The mask can do big ears with the help of two servos. First I drilled holes in the top of the head which host most of the servosī bulk. The motors are fixed with hot glue. On the servos I attached aluminium tubes. The picture shows the first test; later I used a disk as support and bend the alu-tube in hook- form for better fit. The rest of the earīs flexible shapes as are made of foam rubber.
Then I furnished the ears with cloth and coated the insides with red- coloured latex. The latex again was painted with acrylics and sealed with Isoflex.

On the last picture the mask is wrapped up in tape from which the paper patterns for the application of fur will be made.

Further changes are the sidesī foam reinforcements and more modelling clay arond the eyes to create a more wolf- like look.

The next step is fur.


Above: Fur
The paper pattern for the required fur parts was made using tape and clingfilm to roughly determine the required shapes.  Then I glued them onto the mask using Pattex Transparent and hot glue.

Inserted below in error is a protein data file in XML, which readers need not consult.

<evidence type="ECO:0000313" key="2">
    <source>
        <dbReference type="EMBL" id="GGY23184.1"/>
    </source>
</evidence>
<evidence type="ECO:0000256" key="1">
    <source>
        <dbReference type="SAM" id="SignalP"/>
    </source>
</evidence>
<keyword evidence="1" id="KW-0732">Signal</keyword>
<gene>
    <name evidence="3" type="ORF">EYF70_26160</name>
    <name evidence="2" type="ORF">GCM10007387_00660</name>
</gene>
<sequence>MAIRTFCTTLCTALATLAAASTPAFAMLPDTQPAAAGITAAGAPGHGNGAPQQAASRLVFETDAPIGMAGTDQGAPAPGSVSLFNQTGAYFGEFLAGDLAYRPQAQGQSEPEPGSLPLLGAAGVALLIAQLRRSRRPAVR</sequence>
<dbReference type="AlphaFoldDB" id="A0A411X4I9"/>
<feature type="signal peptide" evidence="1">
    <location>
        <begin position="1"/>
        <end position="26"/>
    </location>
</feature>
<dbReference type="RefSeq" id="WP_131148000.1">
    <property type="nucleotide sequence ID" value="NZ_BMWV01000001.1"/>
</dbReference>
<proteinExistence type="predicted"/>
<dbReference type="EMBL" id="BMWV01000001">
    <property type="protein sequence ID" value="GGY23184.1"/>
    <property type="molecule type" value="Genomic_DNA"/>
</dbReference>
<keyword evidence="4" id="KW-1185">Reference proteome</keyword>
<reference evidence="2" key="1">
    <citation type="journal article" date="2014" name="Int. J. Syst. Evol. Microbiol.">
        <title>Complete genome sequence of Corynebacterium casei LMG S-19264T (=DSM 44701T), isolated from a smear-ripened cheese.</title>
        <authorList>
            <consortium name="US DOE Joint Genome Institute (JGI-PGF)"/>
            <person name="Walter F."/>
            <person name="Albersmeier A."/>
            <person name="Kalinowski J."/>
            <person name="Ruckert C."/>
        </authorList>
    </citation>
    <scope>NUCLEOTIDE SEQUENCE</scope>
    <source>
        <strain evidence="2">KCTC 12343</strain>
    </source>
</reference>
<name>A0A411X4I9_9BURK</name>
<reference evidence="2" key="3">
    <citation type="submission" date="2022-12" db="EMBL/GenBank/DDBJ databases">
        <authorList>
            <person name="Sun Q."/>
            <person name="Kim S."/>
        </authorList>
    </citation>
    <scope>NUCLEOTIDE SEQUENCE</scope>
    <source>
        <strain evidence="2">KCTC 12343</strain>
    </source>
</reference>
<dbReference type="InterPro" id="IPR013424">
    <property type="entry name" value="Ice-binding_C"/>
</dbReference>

I took out the servos again because I donīt really like the mask but have no more time to make another one before the events I intend to wear the costume at. Iīll install them into version 3.0.
I also redid the nose- the first one was too small.
The fur now has to be dressed, trimmed and coloured.

Above, right side
The finished parts until mow: Mask, upper body, tail, gloves. Legs are still missing.


Sat down yesterday for a hour and started to paint the head with bristle brushes and acrylics.

For my taste the head is too big in relation to the body. I also think the space between nose and mouth is too big. Unfortunately these are things I will only be able to correct in version 3.0.

But I like the way the colours take shape. The mask benefits from the new contours. They also  take away much of the plush look.

This is the state of the project until march 2011.
The documentation shows fair and square the straits, troubles and difficulties one has to contend against to produce a result- up to the most radical of all problem solutions: new construction.
Nobody is spared this (see for example my heavy egyptian armour). But nevertheless not one of these “unsuccessful” attempts is in vain- they all are ways well suited to travel and serve as tutelage and inspiration.
When you scratch build “things” as complicated as these yourselves you will know the phenomenon: you have to learn to love your creatures, for they are but a weak portrayal of what you had in mind originally.